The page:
Every time I come back to
, it strikes me how much more
I appreciate it now than I did when I lived here. I have been an expat for 15 years now, and the
past 7 to 10 years, coming back to France has been a pilgrimage of
sorts into my past, my childhood. Perhaps expats have this little bonus: their
past is embodied in a concrete place. It somehow makes the past more real, more
We have spent the last few days in
, and I have really longed for the city.
Coming back to Paris
for me is like having dinner with a long lost love. I know there were many
things I hated about her in the past, but I can only remember the good times. Yesterday, I was fortunate to have my good friends looking
after Pablo for an afternoon. Bicycling through the streets, visiting and
chatting with friends, stopping at the bakery, I felt at home again. I felt
very free. I felt happy. Paris
If the city is my old love, with all the nostalgia that comes with it, the country is my new, exciting, exhilarating love. I did grow up in a small town in the country, but was so concerned with going far and away in my youth, that I never saw what was right in front of me. Sunday, Pablo and I went with my best friend and her two boys, to visit her parents at their little house in the countryside, in Haramont, a small
village of stone houses,
an hour from .
Last time I was here, my best friend and I were going to school together, about 17 years ago… As soon as we drove up the driveway, I felt so thrilled to be there. My friend C’s father is an avid gardener, he has gardened all his life, and this place is his haven, his world. The children come here every weekend in the summer, they love it.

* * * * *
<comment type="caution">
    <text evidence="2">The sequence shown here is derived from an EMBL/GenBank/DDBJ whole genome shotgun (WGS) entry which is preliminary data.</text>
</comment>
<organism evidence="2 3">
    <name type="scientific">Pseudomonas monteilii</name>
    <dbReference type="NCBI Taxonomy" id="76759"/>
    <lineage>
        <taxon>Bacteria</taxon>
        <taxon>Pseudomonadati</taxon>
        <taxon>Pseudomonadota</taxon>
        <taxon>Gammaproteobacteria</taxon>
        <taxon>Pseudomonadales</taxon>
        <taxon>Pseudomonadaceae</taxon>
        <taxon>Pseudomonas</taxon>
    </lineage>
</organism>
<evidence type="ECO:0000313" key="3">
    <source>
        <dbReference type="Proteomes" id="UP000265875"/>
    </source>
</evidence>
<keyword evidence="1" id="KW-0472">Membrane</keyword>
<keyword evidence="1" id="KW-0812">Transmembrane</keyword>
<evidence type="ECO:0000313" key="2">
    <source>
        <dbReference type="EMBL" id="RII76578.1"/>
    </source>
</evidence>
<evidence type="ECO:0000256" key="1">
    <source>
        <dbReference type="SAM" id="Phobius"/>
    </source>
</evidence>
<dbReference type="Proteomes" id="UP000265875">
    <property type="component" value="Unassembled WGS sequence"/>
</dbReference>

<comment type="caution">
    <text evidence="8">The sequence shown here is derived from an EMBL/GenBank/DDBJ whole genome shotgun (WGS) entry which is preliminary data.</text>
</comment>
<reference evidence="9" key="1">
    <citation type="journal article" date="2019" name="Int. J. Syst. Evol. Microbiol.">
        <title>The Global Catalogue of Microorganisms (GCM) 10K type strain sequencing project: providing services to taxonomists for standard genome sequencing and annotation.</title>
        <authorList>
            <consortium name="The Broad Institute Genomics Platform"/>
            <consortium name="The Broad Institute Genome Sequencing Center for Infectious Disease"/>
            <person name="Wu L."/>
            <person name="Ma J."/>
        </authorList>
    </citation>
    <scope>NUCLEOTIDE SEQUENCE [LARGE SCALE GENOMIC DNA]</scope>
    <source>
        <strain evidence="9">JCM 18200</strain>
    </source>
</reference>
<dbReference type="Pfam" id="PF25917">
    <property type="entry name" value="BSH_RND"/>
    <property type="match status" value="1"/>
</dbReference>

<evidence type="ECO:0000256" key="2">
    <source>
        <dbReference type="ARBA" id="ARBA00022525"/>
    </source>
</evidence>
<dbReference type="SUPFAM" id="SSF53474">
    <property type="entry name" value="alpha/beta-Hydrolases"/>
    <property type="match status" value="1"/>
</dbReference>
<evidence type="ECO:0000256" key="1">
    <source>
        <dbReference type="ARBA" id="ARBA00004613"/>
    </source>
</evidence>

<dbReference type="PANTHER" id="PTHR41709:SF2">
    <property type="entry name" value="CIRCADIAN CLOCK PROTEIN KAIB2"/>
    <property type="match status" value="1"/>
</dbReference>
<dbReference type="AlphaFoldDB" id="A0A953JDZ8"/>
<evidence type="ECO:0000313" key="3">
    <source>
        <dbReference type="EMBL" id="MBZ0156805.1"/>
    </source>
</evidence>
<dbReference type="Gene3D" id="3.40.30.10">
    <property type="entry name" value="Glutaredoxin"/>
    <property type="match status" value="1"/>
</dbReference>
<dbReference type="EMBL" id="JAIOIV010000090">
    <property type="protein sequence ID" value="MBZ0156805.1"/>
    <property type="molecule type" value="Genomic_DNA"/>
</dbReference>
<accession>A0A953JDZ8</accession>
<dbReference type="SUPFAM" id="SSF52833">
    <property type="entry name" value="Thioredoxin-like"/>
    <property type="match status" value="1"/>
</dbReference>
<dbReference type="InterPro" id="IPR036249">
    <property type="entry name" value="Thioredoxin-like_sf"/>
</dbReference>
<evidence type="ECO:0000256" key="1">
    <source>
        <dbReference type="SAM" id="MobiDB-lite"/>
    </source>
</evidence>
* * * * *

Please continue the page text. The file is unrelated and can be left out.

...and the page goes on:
As we get out of the car, the kids run to the back, through the vegetable patch, to feed biscottes to the chickens, goats and sheep. I follow, discovering zucchinis, spinach, salads, chamomile, parsley, tarragon, green beans, melons, chards, leeks, carrots… and those gorgeous hazelnut and apple trees. I am as excited to be here as the children… and then I remember. Quick, my camera.
Shortly after, we sit down for lunch, a platter of charcuterie with artisan pâté en croûte, hams and dry salami (called saucisson in French).
Later in the afternoon, as I go around the yard taking photographs, 4 year old H is intrigued. “What are you taking? Why?” I tell him this isn’t old boring stuff at all, it’s a wonderful haven, it’s beautiful, and I want to capture every little corner of it. He’s excited, and takes pictures with me (he took that great picture of the sheep above!) Maybe sometimes it takes a stranger to come into our world to make us see our world with new fresh eyes. I wonder what I’m missing back home, what am I not seeing and appreciating? May friendly strangers come open my eyes soon.
So, much to Mrs C’s surprise, I decided to share her very simple ratatouille recipe here. But I made that decision half-way through the meal, that's why my pictures here show you an almost empty pot!It’s not traditional ratatouille, it’s a homey simplified ratatouille with just zucchinis and tomatoes, perfect for children and adults alike. I can just picture the look on her face when my friend shows her the post on this blog. "Ah that Helene… she’s very sweet, but just a little weird"... J Fair enough.
Today we are off to
hope to be sharing some yumminess from there with you very soon, so stay tuned. Normandy
Mrs Chéron’s Ratatouille
Age for babies: 6-8 months if each ingredient has been tasted before. This might be a good opportunity to introduce cooked tomato to a baby.
6-8 zucchinis, peeled, seeds removed, diced
5 large tomatoes, peeled, seeds removed, quartered
3 tbsp short grain rice
2 sprigs of fresh thyme, crumbed laurel
3 whole cloves of garlic
Salt and pepper
In a large saucepan, sauté the zucchini in some olive oil, until soft and golden, about 10 minutes. Add the tomatoes, mix and let simmer for a few more minutes. When the tomatoes have produced a bit of water, add the rice, herbs and garlic cloves (whole), and let simmer for about 20-25 minutes. Add salt and pepper to taste.